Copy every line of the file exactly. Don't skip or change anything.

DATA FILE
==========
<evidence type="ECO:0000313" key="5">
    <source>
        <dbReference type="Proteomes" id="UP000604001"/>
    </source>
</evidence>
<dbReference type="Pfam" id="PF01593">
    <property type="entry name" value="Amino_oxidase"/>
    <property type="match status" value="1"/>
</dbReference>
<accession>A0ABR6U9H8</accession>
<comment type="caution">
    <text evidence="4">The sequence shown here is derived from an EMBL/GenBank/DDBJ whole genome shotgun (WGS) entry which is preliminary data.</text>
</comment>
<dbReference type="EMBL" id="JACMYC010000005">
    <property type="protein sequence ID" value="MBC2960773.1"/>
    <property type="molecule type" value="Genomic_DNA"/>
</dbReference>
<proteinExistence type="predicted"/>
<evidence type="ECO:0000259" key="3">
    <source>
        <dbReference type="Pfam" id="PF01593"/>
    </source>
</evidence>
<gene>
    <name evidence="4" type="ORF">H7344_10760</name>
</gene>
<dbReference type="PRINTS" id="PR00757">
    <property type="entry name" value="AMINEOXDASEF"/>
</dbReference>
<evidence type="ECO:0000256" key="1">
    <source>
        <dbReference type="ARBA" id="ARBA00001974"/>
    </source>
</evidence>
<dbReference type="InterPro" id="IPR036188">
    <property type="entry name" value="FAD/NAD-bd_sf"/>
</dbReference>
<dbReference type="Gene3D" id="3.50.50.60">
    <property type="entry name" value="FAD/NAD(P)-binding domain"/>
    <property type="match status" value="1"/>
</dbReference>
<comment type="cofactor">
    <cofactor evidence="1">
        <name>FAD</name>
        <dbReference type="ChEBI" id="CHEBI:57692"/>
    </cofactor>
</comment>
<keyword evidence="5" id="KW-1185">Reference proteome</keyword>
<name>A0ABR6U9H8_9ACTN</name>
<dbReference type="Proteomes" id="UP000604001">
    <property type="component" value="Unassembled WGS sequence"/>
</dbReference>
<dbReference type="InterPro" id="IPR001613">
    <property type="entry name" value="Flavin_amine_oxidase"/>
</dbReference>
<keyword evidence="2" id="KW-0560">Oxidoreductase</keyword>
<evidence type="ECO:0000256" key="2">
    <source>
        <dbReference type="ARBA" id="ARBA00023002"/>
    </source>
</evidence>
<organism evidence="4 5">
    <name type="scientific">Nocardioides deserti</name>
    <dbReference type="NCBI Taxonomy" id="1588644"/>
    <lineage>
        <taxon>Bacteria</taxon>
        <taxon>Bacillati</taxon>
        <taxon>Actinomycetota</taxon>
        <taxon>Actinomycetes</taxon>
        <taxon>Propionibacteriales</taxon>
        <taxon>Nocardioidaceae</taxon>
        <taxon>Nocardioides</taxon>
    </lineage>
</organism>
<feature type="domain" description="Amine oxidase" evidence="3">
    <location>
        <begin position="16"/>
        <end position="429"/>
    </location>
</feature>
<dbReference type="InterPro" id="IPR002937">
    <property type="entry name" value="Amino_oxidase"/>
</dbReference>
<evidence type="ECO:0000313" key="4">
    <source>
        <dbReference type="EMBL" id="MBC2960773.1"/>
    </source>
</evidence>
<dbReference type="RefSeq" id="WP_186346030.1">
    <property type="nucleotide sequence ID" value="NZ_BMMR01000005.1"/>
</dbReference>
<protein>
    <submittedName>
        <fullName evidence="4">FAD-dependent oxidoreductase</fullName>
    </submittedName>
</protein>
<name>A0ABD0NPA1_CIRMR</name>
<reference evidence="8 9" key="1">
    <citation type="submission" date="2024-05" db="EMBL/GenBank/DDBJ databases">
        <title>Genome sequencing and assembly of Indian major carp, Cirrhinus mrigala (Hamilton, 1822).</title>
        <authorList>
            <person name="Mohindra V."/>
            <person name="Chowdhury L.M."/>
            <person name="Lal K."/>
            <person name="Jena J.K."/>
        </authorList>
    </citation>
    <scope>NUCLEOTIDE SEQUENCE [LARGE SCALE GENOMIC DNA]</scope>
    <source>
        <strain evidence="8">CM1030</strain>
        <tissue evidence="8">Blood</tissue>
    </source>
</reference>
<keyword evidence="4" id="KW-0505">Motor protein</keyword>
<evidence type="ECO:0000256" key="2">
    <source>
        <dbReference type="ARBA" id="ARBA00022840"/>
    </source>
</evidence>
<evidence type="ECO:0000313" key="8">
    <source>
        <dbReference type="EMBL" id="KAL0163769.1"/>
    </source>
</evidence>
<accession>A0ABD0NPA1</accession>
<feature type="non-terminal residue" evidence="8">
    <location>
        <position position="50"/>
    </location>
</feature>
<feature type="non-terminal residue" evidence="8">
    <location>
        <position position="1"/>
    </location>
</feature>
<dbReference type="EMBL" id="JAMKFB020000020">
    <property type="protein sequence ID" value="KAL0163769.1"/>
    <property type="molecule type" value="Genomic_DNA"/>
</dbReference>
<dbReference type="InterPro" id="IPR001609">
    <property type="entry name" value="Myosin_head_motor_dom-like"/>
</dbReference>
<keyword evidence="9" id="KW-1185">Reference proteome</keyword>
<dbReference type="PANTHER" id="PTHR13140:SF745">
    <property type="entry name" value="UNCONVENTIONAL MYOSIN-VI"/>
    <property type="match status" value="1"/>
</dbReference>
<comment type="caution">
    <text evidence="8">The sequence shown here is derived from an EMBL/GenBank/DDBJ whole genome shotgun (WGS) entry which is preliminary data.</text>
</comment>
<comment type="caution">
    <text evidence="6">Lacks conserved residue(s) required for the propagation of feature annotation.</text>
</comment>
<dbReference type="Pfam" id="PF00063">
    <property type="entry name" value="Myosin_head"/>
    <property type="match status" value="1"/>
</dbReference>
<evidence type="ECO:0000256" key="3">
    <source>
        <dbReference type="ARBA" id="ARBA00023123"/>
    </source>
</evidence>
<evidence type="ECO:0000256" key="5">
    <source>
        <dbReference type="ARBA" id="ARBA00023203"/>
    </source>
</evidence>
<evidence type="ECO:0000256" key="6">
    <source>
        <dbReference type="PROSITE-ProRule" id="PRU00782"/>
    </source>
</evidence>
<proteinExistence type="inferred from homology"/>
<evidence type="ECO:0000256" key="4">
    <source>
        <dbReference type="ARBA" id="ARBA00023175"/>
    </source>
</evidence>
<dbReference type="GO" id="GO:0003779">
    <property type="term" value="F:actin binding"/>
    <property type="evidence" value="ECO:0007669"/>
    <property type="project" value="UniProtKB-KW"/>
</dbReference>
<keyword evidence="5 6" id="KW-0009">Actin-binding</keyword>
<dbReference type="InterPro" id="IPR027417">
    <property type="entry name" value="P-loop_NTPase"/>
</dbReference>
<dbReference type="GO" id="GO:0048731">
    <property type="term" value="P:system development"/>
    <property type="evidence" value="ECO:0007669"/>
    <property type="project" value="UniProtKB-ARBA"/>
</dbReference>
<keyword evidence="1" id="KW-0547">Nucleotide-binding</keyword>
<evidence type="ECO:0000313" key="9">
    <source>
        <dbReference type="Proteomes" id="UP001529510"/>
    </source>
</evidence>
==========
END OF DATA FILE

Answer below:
<evidence type="ECO:0000313" key="5">
    <source>
        <dbReference type="Proteomes" id="UP000604001"/>
    </source>
</evidence>
<dbReference type="Pfam" id="PF01593">
    <property type="entry name" value="Amino_oxidase"/>
    <property type="match status" value="1"/>
</dbReference>
<accession>A0ABR6U9H8</accession>
<comment type="caution">
    <text evidence="4">The sequence shown here is derived from an EMBL/GenBank/DDBJ whole genome shotgun (WGS) entry which is preliminary data.</text>
</comment>
<dbReference type="EMBL" id="JACMYC010000005">
    <property type="protein sequence ID" value="MBC2960773.1"/>
    <property type="molecule type" value="Genomic_DNA"/>
</dbReference>
<proteinExistence type="predicted"/>
<evidence type="ECO:0000259" key="3">
    <source>
        <dbReference type="Pfam" id="PF01593"/>
    </source>
</evidence>
<gene>
    <name evidence="4" type="ORF">H7344_10760</name>
</gene>
<dbReference type="PRINTS" id="PR00757">
    <property type="entry name" value="AMINEOXDASEF"/>
</dbReference>
<evidence type="ECO:0000256" key="1">
    <source>
        <dbReference type="ARBA" id="ARBA00001974"/>
    </source>
</evidence>
<dbReference type="InterPro" id="IPR036188">
    <property type="entry name" value="FAD/NAD-bd_sf"/>
</dbReference>
<dbReference type="Gene3D" id="3.50.50.60">
    <property type="entry name" value="FAD/NAD(P)-binding domain"/>
    <property type="match status" value="1"/>
</dbReference>
<comment type="cofactor">
    <cofactor evidence="1">
        <name>FAD</name>
        <dbReference type="ChEBI" id="CHEBI:57692"/>
    </cofactor>
</comment>
<keyword evidence="5" id="KW-1185">Reference proteome</keyword>
<name>A0ABR6U9H8_9ACTN</name>
<dbReference type="Proteomes" id="UP000604001">
    <property type="component" value="Unassembled WGS sequence"/>
</dbReference>
<dbReference type="InterPro" id="IPR001613">
    <property type="entry name" value="Flavin_amine_oxidase"/>
</dbReference>
<keyword evidence="2" id="KW-0560">Oxidoreductase</keyword>
<evidence type="ECO:0000256" key="2">
    <source>
        <dbReference type="ARBA" id="ARBA00023002"/>
    </source>
</evidence>
<organism evidence="4 5">
    <name type="scientific">Nocardioides deserti</name>
    <dbReference type="NCBI Taxonomy" id="1588644"/>
    <lineage>
        <taxon>Bacteria</taxon>
        <taxon>Bacillati</taxon>
        <taxon>Actinomycetota</taxon>
        <taxon>Actinomycetes</taxon>
        <taxon>Propionibacteriales</taxon>
        <taxon>Nocardioidaceae</taxon>
        <taxon>Nocardioides</taxon>
    </lineage>
</organism>
<feature type="domain" description="Amine oxidase" evidence="3">
    <location>
        <begin position="16"/>
        <end position="429"/>
    </location>
</feature>
<dbReference type="InterPro" id="IPR002937">
    <property type="entry name" value="Amino_oxidase"/>
</dbReference>
<evidence type="ECO:0000313" key="4">
    <source>
        <dbReference type="EMBL" id="MBC2960773.1"/>
    </source>
</evidence>
<dbReference type="RefSeq" id="WP_186346030.1">
    <property type="nucleotide sequence ID" value="NZ_BMMR01000005.1"/>
</dbReference>
<protein>
    <submittedName>
        <fullName evidence="4">FAD-dependent oxidoreductase</fullName>
    </submittedName>
</protein>
<name>A0ABD0NPA1_CIRMR</name>
<reference evidence="8 9" key="1">
    <citation type="submission" date="2024-05" db="EMBL/GenBank/DDBJ databases">
        <title>Genome sequencing and assembly of Indian major carp, Cirrhinus mrigala (Hamilton, 1822).</title>
        <authorList>
            <person name="Mohindra V."/>
            <person name="Chowdhury L.M."/>
            <person name="Lal K."/>
            <person name="Jena J.K."/>
        </authorList>
    </citation>
    <scope>NUCLEOTIDE SEQUENCE [LARGE SCALE GENOMIC DNA]</scope>
    <source>
        <strain evidence="8">CM1030</strain>
        <tissue evidence="8">Blood</tissue>
    </source>
</reference>
<keyword evidence="4" id="KW-0505">Motor protein</keyword>
<evidence type="ECO:0000256" key="2">
    <source>
        <dbReference type="ARBA" id="ARBA00022840"/>
    </source>
</evidence>
<evidence type="ECO:0000313" key="8">
    <source>
        <dbReference type="EMBL" id="KAL0163769.1"/>
    </source>
</evidence>
<accession>A0ABD0NPA1</accession>
<feature type="non-terminal residue" evidence="8">
    <location>
        <position position="50"/>
    </location>
</feature>
<feature type="non-terminal residue" evidence="8">
    <location>
        <position position="1"/>
    </location>
</feature>
<dbReference type="EMBL" id="JAMKFB020000020">
    <property type="protein sequence ID" value="KAL0163769.1"/>
    <property type="molecule type" value="Genomic_DNA"/>
</dbReference>
<dbReference type="InterPro" id="IPR001609">
    <property type="entry name" value="Myosin_head_motor_dom-like"/>
</dbReference>
<keyword evidence="9" id="KW-1185">Reference proteome</keyword>
<dbReference type="PANTHER" id="PTHR13140:SF745">
    <property type="entry name" value="UNCONVENTIONAL MYOSIN-VI"/>
    <property type="match status" value="1"/>
</dbReference>
<comment type="caution">
    <text evidence="8">The sequence shown here is derived from an EMBL/GenBank/DDBJ whole genome shotgun (WGS) entry which is preliminary data.</text>
</comment>
<comment type="caution">
    <text evidence="6">Lacks conserved residue(s) required for the propagation of feature annotation.</text>
</comment>
<dbReference type="Pfam" id="PF00063">
    <property type="entry name" value="Myosin_head"/>
    <property type="match status" value="1"/>
</dbReference>
<evidence type="ECO:0000256" key="3">
    <source>
        <dbReference type="ARBA" id="ARBA00023123"/>
    </source>
</evidence>
<evidence type="ECO:0000256" key="5">
    <source>
        <dbReference type="ARBA" id="ARBA00023203"/>
    </source>
</evidence>
<evidence type="ECO:0000256" key="6">
    <source>
        <dbReference type="PROSITE-ProRule" id="PRU00782"/>
    </source>
</evidence>
<proteinExistence type="inferred from homology"/>
<evidence type="ECO:0000256" key="4">
    <source>
        <dbReference type="ARBA" id="ARBA00023175"/>
    </source>
</evidence>
<dbReference type="GO" id="GO:0003779">
    <property type="term" value="F:actin binding"/>
    <property type="evidence" value="ECO:0007669"/>
    <property type="project" value="UniProtKB-KW"/>
</dbReference>
<keyword evidence="5 6" id="KW-0009">Actin-binding</keyword>
<dbReference type="InterPro" id="IPR027417">
    <property type="entry name" value="P-loop_NTPase"/>
</dbReference>
<dbReference type="GO" id="GO:0048731">
    <property type="term" value="P:system development"/>
    <property type="evidence" value="ECO:0007669"/>
    <property type="project" value="UniProtKB-ARBA"/>
</dbReference>
<keyword evidence="1" id="KW-0547">Nucleotide-binding</keyword>
<evidence type="ECO:0000313" key="9">
    <source>
        <dbReference type="Proteomes" id="UP001529510"/>
    </source>
</evidence>